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Reducing the impact of Sclerotinia disease by determining optimum crop rotations using dynamic programming

Listed author(s):
  • Vosough Ahmadi, Bouda
  • Burnett, Fiona J.
  • Young, Caroline S.
  • McQuilken, Mark P.
  • Stott, Alistair W.

Sclerotinia rot is a disease caused by the fungus Sclerotinina sclerotiorum which affects a wide range of crops and causes major yield and economic losses. Crop rotation is an important strategy for minimising losses. A dynamic programming (DP) model was developed to study the trade-offs between state of the land, severity of sclerotinia and financial impacts as a result of different cropping decisions. Results showed that rotation and treatment against sclerotinia was financially justified yet permitted intensive yet sustainable production of susceptible food crops in the long-run. Allocation of even a small proportion of cropping decisions to break crops coupled with treatments in the rotation mitigated long-term build-up of sclerotia in land. However in the short-run, high proportions and high frequencies of cropping decisions need to be either allocated to break crops or treated-susceptible crops in order to avoid the disease and to generate profit. Results showed that DP methodology provides a useful framework to explore the trade-offs between crop rotation and growing high value susceptible crops in the long- and short-term in relation to plant diseases in arable agriculture that are at the heart of sustainable food production and land use.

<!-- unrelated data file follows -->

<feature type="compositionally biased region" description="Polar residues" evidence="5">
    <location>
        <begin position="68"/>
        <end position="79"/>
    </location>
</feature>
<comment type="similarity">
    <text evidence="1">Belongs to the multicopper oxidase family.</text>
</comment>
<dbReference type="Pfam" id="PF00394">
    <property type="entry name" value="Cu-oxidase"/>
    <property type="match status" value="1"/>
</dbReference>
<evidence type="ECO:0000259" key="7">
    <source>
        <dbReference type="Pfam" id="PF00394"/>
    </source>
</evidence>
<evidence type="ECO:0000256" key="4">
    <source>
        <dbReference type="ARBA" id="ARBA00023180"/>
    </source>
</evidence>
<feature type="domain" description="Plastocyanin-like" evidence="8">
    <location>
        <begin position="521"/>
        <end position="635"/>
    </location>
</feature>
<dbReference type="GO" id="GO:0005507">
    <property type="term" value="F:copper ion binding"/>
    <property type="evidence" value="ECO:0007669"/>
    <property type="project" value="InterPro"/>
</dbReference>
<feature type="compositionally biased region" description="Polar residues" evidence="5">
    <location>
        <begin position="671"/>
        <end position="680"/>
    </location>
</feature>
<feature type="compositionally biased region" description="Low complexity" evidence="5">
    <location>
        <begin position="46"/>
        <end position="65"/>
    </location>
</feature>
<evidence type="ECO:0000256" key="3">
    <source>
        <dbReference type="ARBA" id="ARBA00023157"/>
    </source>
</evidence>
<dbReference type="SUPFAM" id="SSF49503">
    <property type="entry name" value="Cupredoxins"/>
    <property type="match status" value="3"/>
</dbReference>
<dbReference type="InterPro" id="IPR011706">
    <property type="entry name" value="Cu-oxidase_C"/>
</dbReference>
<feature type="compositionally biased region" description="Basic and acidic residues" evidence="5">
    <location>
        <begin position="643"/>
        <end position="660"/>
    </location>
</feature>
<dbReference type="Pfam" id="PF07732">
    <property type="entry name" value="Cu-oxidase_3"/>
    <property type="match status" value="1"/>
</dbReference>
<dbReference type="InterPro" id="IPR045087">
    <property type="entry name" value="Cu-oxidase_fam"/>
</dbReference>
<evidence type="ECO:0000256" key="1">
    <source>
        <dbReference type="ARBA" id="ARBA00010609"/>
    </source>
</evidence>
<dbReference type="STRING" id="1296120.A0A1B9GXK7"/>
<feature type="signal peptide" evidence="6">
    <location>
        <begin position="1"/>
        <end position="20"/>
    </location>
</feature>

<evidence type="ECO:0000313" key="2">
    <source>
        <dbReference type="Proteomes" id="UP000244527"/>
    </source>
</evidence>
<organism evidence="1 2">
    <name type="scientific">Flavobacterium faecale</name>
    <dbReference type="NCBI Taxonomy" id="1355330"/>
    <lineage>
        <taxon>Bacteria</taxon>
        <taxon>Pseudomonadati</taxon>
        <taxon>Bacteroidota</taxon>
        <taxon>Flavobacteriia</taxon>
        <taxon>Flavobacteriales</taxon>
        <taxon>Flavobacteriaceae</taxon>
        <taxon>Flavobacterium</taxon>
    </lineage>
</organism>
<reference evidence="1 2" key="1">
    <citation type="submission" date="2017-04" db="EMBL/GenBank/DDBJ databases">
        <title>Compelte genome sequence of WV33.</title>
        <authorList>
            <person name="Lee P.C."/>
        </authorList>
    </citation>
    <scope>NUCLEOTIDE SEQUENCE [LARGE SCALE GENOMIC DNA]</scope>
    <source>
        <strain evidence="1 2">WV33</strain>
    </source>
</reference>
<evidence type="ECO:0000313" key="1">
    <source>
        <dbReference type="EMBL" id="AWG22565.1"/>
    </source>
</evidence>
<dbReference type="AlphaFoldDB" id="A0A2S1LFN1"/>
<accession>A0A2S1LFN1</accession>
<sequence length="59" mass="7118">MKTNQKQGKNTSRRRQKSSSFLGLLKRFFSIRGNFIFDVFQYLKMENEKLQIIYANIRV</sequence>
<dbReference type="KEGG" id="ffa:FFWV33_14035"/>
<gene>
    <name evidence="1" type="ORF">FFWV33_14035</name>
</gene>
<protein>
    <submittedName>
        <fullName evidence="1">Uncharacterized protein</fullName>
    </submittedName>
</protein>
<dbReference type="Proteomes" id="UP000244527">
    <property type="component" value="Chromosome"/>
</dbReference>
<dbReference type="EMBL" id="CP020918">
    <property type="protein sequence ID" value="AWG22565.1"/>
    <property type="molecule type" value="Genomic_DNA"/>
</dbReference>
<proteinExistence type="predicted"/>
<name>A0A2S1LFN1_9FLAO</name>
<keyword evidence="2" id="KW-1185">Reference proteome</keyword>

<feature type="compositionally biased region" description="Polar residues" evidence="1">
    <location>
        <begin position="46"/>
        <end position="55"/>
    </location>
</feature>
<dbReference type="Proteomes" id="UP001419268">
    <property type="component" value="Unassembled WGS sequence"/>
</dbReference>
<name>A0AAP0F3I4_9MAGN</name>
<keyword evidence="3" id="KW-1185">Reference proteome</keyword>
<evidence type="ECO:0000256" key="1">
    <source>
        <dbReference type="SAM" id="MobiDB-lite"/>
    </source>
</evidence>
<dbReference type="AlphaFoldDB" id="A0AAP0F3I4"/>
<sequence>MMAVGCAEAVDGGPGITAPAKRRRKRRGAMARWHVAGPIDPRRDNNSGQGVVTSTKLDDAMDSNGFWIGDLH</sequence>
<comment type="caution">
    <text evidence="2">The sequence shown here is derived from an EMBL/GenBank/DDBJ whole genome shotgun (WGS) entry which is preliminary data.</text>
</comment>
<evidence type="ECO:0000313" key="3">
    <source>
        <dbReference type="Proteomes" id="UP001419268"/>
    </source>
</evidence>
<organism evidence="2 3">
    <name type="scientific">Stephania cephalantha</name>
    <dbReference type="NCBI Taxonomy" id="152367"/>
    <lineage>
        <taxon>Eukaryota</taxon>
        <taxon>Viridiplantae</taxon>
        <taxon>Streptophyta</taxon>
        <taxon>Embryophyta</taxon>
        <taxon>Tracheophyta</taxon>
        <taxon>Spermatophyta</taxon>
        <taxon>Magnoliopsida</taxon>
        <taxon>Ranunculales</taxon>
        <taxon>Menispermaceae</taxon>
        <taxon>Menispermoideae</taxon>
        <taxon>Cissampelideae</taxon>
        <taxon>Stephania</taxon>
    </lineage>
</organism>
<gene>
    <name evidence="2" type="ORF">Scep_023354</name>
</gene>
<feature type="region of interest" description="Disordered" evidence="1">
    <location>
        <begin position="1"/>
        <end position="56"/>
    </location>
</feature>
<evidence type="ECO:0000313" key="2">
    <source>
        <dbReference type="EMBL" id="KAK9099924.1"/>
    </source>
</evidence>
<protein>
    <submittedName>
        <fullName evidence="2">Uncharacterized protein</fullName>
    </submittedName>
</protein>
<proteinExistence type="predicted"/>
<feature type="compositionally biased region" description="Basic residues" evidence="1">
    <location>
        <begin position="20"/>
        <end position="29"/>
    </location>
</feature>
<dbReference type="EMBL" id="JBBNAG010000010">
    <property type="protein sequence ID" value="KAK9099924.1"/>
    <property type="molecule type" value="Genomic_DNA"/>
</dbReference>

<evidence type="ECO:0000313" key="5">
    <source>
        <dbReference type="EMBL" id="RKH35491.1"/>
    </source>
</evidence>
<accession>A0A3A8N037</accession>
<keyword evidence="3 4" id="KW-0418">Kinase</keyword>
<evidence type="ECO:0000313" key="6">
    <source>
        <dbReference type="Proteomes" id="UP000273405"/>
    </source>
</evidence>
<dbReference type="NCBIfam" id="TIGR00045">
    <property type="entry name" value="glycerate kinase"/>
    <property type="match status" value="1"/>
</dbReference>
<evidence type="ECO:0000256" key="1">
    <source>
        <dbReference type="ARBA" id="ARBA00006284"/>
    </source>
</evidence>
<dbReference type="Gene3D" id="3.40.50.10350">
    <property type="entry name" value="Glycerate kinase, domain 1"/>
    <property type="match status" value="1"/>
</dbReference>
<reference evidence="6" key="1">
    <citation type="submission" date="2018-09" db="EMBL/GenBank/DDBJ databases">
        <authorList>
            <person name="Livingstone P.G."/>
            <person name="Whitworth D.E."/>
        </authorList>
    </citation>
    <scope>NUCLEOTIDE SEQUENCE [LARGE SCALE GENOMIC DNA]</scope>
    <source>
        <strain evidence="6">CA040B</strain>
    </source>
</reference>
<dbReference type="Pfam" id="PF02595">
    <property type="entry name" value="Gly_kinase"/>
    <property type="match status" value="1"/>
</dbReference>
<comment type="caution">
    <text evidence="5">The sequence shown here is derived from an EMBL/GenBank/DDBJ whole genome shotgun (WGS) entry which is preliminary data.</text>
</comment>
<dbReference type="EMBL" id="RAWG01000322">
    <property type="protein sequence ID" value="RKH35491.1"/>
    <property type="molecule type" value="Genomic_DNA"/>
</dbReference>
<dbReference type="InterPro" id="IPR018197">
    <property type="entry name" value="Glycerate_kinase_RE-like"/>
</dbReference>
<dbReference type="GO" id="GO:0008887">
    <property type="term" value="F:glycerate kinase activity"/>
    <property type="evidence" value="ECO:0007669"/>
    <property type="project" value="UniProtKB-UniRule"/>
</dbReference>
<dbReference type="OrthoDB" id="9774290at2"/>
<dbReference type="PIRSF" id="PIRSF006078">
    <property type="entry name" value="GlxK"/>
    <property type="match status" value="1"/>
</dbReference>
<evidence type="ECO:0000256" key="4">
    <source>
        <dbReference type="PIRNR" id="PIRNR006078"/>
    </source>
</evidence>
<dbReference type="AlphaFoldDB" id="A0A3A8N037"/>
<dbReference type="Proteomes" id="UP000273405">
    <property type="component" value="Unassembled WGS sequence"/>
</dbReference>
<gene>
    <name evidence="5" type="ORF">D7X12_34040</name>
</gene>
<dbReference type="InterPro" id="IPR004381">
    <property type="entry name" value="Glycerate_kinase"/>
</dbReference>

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Paper provided by Scotland's Rural College (formerly Scottish Agricultural College), Land Economy & Environment Research Group in its series Working Papers with number 152213.

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Date of creation: 2013
Handle: RePEc:ags:srlewp:152213
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  1. Onstad, David W. & Rabbinge, Rudy, 1985. "Dynamic programming and the computation of economic injury levels for crop disease control," Agricultural Systems, Elsevier, vol. 18(4), pages 207-226.
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